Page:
FORT MEADE, Md.,
Diversity, equality, and inclusion are key elements to NSA’s mission and were always a top priority for the Agency’s former Executive Director Harry Coker.
Only two women were represented among the leadership portraits hanging in NSA’s entranceway when Harry Coker assumed the role as the NSA’s Executive Director in 2017.
“I didn’t know what the right number should have been, but I knew it had to be more than two,” Mr. Coker said during an interview last week. “I also was confident that it was not a matter of competence and suspected that exposure, opportunity, and equitable treatment were factors inhibiting our Agency’s leadership pipeline.”
By the time he left the Agency two years later, the number of female portraits had increased to six.
As a result of his commitment to improving diversity, equality, and inclusion during his tenure at NSA, Mr. Coker was recently named the recipient of the Intelligence Community’s (IC) Equal Employment Opportunity and Diversity Individual Outstanding Leadership Award.
“I am honored to accept the award, which really is a team award, on behalf of our Agency,” Mr. Coker said. “In so many ways, NSA leads the IC and Department of Defense by focusing on our folks, trying to build the diverse team and inclusive environment that leads to mission success. Although we have work to do, we have a workforce full of leaders — at all levels and grades — that know the power of diversity, inclusion, and belonging.”
On 20 February, Mr. Coker will receive the award during a ceremony at the Intelligence Community Campus in Bethesda, Maryland.
“As a champion of Diversity and Inclusion (D&I) efforts at the NSA, Mr. Coker stressed that diversity and inclusion is not complete without belonging,” NSA Executive Director Wendy Noble said. “To paraphrase Mr. Coker, diversity is being selected for the team, inclusion is being placed in the starting line-up, and belonging is celebrating the unique role and talents each individual brings to the team. Mr. Coker practiced these core tenets throughout his career, in thought, spirit and action, and is truly deserving of the EEOD National Intelligence Professional Award.”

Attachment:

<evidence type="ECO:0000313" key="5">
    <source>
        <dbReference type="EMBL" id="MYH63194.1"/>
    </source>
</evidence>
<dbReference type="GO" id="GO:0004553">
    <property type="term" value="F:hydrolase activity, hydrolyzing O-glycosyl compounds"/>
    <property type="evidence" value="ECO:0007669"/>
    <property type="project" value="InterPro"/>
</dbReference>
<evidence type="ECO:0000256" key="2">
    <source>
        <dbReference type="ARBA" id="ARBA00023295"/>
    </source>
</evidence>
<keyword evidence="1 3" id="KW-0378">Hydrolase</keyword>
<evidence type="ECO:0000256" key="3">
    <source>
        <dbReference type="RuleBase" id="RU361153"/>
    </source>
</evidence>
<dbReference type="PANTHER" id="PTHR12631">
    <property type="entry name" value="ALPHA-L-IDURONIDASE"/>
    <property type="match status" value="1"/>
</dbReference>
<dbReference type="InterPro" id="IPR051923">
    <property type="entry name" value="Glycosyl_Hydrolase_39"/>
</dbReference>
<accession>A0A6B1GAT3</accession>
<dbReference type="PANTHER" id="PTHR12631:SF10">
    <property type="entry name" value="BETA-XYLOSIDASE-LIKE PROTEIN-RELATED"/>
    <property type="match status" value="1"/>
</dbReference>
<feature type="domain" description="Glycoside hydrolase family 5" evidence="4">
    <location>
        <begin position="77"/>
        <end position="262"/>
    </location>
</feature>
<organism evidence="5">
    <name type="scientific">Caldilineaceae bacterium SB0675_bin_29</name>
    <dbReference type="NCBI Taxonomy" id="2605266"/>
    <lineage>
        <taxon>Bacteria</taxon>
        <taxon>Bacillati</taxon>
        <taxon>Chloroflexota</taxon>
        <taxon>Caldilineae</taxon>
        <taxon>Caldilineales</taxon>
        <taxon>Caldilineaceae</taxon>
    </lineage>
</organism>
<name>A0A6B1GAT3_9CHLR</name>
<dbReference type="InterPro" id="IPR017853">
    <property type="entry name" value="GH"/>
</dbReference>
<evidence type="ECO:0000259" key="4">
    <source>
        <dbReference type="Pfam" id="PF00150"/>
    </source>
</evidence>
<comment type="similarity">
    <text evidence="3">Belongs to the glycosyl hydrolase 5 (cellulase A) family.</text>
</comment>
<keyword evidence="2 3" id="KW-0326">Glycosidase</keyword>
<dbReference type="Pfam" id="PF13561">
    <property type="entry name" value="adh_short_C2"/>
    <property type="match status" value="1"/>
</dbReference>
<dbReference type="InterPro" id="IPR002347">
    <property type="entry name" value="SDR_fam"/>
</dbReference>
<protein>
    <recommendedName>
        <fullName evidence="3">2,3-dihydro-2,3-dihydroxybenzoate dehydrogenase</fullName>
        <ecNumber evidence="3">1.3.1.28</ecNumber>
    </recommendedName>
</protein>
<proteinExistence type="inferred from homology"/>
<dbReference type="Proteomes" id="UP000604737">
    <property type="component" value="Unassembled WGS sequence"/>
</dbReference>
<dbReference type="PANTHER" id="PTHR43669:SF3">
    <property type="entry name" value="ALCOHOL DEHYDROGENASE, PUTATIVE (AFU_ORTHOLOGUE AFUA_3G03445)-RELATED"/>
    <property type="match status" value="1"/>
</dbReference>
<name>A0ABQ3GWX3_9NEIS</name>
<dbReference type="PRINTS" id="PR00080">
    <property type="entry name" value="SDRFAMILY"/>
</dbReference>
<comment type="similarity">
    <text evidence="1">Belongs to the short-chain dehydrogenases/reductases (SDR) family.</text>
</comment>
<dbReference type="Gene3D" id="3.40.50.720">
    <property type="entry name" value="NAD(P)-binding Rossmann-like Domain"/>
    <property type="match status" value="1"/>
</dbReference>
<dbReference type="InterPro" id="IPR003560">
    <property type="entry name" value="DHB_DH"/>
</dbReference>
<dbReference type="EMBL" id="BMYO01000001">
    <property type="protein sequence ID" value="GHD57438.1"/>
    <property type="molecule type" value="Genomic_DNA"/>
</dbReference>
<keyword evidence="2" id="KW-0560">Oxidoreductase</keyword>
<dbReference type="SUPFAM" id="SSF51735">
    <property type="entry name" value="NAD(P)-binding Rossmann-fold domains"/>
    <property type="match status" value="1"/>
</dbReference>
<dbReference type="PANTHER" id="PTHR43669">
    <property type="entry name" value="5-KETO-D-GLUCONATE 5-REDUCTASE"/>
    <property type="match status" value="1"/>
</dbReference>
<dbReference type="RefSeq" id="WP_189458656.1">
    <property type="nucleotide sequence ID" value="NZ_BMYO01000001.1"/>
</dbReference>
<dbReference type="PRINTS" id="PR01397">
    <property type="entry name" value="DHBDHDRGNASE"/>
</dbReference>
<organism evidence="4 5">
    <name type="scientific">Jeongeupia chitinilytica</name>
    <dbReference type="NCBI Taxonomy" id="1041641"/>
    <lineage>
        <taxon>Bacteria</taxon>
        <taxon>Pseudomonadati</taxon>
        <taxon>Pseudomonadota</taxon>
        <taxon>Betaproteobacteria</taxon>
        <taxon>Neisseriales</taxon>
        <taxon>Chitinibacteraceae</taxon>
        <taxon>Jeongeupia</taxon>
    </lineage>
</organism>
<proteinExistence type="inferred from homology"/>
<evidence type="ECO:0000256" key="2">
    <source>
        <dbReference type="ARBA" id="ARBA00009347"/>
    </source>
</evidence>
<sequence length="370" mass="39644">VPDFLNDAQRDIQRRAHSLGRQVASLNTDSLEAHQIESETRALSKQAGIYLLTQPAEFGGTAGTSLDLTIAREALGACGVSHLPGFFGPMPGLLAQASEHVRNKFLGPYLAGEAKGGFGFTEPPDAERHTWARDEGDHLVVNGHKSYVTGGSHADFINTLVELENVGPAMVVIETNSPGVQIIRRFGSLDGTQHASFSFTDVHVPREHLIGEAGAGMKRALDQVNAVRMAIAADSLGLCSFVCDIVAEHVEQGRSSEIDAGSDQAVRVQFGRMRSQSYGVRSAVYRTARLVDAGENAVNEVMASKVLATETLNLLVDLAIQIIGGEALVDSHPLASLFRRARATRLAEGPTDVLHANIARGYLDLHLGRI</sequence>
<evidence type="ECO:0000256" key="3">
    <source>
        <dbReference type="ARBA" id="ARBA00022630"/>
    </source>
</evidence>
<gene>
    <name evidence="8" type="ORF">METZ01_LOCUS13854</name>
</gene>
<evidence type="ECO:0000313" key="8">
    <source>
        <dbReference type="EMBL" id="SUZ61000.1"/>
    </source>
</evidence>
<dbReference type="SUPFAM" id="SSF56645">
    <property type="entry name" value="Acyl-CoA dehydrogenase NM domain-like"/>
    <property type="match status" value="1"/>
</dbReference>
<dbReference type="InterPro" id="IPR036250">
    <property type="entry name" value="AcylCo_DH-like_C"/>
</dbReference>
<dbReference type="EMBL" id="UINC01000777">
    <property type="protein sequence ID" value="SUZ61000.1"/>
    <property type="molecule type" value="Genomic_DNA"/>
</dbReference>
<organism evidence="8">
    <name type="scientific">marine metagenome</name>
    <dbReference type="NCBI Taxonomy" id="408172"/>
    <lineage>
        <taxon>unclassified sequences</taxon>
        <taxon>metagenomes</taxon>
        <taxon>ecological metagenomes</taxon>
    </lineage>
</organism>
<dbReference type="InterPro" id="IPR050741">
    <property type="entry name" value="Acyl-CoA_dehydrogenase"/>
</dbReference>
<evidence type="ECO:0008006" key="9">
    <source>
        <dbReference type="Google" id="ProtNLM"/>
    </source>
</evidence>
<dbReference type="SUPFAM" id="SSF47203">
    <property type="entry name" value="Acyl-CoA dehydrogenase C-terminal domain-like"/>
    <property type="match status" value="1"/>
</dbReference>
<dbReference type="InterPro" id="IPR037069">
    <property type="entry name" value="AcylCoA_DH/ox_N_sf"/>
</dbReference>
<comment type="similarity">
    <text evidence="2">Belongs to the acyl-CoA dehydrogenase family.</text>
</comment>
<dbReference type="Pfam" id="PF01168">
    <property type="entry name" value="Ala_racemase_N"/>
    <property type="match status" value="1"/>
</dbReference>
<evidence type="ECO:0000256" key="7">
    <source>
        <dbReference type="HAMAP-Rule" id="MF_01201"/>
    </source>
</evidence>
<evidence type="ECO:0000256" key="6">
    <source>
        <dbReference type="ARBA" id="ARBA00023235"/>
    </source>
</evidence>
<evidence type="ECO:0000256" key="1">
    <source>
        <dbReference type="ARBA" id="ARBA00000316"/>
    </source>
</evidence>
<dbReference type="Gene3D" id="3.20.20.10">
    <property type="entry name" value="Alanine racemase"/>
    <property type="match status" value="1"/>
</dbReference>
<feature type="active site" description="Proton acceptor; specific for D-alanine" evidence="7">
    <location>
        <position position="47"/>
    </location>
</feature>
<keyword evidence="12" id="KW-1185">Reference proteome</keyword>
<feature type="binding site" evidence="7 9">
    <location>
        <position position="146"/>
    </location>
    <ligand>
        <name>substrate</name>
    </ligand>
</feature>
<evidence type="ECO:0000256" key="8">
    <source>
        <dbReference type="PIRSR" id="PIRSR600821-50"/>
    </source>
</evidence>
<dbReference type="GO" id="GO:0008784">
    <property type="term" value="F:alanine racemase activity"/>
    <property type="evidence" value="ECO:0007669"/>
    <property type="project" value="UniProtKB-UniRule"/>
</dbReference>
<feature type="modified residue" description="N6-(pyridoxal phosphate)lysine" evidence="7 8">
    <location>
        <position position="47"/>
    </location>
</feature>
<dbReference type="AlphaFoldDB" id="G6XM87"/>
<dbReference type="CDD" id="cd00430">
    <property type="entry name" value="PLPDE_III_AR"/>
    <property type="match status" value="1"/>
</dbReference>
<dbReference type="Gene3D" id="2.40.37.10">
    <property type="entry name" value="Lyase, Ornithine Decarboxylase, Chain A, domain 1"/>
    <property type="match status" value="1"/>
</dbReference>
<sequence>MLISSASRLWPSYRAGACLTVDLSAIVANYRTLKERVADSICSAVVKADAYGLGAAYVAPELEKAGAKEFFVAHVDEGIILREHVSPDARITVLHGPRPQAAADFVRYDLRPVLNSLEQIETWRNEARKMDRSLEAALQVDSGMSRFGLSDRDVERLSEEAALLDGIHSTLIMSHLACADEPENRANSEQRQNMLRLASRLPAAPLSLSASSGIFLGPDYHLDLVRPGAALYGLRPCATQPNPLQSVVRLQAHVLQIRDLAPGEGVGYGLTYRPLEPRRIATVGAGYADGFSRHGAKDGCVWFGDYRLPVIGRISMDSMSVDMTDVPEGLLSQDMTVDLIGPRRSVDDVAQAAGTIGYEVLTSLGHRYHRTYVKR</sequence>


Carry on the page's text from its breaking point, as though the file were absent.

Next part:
A portion of Mr. Coker’s nomination states that he was a “staunch supporter of the NSA’s Employee Resource Groups (ERG) and a trailblazer for new diversity initiatives and recruitment events targeting underrepresented populations. He sponsored quarterly briefings to the Board of Directors allowing for various ERGs to provide updates on important initiatives and ensured ERG representatives were integrated into teams to help develop the Agency’s strategy … He also was the first Senior leader to host an IC Pride meeting at NSA and attend the IC Pride Summit.”
Mr. Coker’s connection with equal rights started long before he joined the IC. He said he is proud and honored to have witnessed history in 1980, when his female classmates at the U.S. Naval Academy became the first women to graduate from the institution.
“It took a long time for our Nation to allow females to attend the service academies, but we finally got it right and, to be clear, our Nation is stronger because of the contributions that female service academy graduates have made to our national security,” he said.
Mr. Coker served as a Surface Warfare Officer for his first six years in the Navy and was an Engineering Duty Officer until he retired as a Commander in 2000.
After leaving the Navy, Mr. Coker joined the Central Intelligence Agency (CIA), where, among other things, he served on the Executives Diversity and Inclusion Council. Part of the EDIC’s role, he said, was to enhance mission delivery by advocating for and helping to develop a more inclusive environment. He took on a similar, less formal role when he came to work at NSA.
Mr. Coker said one of the most important things he learned during his career was the difference between tolerance and acceptance.
“Tolerance is a low bar where one can merely acknowledge and allow differences to exist,” he said. “Acceptance is welcoming and embracing our differences and leveraging them to make our Agency and Nation stronger.”
A graduate of Georgetown University Law Center, Mr. Coker said he might consult or practice law part time in retirement. But for now, he is enjoying spending more time with his granddaughter.
In addition to his most recent honor, Mr. Coker was recognized by the CIA in 2016 with the Don Cryer Award for Diversity and Inclusion Leadership.